Company founder Douglas Horne was an elected government official in British Columbia, Canada, when he came across the technology. “At that time, I felt that we should ban expanded polystyrene (EPS) packaging because of this elegant alternative solution,” he relates. “The technology is so fantastic I left politics to acquire it then surrounded myself with great people to take it to a commercial level. One of the things that always worried me as a regulator was the fact that many of the products that were considered sustainable weren’t. This is.”
More brands, retailers, and consumers are looking for more sustainable options at a competitive price. “EPS and other plastics have done so well in the market because they’re inexpensive, versatile, and can be made into many shapes and forms,” says Horne. “Our products are comparable, though perhaps slightly higher in cost because of the value-added attributes.”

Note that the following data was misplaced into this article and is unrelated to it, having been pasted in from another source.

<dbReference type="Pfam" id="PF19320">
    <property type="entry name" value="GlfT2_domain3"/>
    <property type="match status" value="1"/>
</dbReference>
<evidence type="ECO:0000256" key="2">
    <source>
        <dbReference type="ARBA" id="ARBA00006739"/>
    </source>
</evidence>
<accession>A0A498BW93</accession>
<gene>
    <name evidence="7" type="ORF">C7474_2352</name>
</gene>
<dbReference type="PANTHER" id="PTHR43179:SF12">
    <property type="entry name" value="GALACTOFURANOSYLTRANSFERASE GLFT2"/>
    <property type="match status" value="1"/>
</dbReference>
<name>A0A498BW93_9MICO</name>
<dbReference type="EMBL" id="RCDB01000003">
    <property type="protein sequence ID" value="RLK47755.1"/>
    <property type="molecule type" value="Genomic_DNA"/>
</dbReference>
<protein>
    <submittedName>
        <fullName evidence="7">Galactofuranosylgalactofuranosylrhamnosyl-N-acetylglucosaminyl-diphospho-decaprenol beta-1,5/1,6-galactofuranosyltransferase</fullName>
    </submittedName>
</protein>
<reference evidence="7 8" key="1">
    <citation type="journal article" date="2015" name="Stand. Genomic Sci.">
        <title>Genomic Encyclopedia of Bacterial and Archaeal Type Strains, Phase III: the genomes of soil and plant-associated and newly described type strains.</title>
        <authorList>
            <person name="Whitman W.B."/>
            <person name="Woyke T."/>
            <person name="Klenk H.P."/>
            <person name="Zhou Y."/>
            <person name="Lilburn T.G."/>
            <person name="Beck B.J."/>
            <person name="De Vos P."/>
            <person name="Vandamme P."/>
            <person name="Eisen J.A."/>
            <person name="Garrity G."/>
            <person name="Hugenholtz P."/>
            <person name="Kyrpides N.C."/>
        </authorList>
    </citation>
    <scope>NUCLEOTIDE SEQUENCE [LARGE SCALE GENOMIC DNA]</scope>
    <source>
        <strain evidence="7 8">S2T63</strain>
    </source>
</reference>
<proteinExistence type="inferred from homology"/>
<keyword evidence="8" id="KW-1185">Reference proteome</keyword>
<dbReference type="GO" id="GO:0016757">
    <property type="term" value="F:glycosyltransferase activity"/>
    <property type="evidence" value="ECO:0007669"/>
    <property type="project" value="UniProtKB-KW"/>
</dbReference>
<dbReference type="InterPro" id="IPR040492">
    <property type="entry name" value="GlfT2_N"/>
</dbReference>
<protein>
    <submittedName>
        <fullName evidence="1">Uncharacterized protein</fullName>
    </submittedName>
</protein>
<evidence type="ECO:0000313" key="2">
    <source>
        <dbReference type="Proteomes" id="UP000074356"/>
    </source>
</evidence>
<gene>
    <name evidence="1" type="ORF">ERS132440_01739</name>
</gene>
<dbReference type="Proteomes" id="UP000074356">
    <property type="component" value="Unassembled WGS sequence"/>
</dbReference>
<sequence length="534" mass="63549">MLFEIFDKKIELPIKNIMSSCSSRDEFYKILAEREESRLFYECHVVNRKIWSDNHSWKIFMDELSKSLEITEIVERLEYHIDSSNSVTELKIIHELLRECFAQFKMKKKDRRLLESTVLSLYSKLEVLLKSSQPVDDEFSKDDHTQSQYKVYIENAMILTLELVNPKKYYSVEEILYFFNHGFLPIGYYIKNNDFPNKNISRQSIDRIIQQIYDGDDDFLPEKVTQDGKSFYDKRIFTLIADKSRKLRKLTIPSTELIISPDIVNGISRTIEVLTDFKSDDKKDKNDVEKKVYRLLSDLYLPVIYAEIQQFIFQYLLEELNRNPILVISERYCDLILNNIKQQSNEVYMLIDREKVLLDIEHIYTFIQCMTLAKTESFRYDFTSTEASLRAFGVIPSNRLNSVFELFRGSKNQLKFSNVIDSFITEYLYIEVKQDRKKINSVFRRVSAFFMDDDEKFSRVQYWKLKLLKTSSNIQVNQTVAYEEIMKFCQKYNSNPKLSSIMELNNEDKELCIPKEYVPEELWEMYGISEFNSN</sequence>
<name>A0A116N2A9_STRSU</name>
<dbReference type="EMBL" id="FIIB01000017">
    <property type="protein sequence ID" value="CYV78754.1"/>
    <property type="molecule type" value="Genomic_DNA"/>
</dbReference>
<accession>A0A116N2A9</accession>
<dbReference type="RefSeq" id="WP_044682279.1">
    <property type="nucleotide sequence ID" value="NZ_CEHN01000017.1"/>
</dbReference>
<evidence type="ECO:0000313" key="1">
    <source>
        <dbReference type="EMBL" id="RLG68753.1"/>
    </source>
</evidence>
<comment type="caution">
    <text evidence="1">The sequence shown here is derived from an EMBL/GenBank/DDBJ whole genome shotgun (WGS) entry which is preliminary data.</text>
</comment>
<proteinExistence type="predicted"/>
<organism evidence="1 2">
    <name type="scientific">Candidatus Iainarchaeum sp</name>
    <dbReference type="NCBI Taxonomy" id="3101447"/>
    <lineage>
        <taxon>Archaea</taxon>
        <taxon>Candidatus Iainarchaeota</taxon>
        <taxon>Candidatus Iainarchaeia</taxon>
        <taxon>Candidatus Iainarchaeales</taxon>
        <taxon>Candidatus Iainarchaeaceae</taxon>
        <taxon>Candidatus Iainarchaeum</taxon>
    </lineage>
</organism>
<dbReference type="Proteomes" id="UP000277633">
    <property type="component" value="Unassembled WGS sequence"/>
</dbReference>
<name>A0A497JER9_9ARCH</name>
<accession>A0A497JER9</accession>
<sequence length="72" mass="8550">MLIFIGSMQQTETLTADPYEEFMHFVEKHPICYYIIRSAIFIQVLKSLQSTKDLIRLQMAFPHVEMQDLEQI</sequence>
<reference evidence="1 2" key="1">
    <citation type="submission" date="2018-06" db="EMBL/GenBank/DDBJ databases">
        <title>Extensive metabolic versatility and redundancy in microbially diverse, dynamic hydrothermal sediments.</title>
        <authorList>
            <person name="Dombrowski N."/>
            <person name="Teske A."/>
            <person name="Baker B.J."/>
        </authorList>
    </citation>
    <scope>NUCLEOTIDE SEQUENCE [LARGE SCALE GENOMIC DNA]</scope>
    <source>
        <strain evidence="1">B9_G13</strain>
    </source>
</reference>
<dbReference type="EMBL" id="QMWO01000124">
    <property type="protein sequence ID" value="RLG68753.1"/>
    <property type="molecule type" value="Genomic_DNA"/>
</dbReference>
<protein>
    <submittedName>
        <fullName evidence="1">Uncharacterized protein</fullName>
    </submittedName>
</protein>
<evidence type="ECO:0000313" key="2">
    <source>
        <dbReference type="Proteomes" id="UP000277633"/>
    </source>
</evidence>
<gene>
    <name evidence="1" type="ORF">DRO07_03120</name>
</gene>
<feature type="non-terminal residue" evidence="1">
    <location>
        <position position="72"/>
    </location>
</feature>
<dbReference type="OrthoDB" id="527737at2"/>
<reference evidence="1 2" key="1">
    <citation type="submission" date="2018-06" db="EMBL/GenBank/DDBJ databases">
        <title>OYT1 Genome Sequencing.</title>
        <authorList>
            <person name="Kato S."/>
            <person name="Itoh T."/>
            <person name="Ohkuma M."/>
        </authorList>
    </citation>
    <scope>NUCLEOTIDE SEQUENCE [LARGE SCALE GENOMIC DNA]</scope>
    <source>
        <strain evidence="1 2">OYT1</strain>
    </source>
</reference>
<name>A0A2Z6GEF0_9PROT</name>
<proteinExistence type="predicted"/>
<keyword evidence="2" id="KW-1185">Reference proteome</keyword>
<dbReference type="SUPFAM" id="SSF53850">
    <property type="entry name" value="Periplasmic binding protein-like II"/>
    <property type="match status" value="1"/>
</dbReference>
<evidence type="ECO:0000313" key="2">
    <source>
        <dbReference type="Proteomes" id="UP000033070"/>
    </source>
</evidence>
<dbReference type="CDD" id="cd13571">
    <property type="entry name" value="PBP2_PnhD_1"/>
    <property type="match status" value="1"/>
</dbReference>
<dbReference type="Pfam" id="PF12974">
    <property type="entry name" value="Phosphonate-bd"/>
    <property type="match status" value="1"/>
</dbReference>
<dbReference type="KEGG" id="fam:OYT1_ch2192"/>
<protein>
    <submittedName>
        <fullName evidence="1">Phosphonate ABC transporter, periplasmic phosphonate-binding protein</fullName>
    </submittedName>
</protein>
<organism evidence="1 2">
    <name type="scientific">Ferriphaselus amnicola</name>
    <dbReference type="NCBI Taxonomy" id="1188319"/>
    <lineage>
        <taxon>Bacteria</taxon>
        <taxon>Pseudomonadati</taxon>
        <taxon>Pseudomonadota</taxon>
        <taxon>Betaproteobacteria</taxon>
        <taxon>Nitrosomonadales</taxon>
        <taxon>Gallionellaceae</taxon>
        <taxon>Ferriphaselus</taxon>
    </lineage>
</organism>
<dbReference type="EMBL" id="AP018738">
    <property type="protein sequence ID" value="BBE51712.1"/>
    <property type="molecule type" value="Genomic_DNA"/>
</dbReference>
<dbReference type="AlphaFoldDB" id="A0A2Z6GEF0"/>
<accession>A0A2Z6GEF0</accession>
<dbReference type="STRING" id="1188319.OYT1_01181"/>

The company has molded many different products.,now including cups. “One of the exciting things that we’re getting into now is a deeper product: cups that look like they’re made of EPS,” said Horne. “These cups offer insulative properties for foodservice markets.”
“I don’t see FPI members as competitors,” Horne says. “I see them as future partners, and I see us growing by licensing our technology and gaining widespread adoption as quickly as possible.” He’s in discussions with a highly interested, major foodservice packaging supplier.
The R&D operations are located in Vienna. But being able to manufacture in the US is crucial, Horne emphasizes. “We’ll move to new molded starch production in early 2022 after we upgrade to our full-scale machines to make millions of units next spring.”
Evanesce Packaging Solutions also offers the first mass-produced biodegradable straws made of modified polylactic acid (PLA) that are equal or cheaper than paper straws, have improved durability, and home-compost within 90 days. The company’s South Carolina plant will be capable of producing millions of compostable straws daily.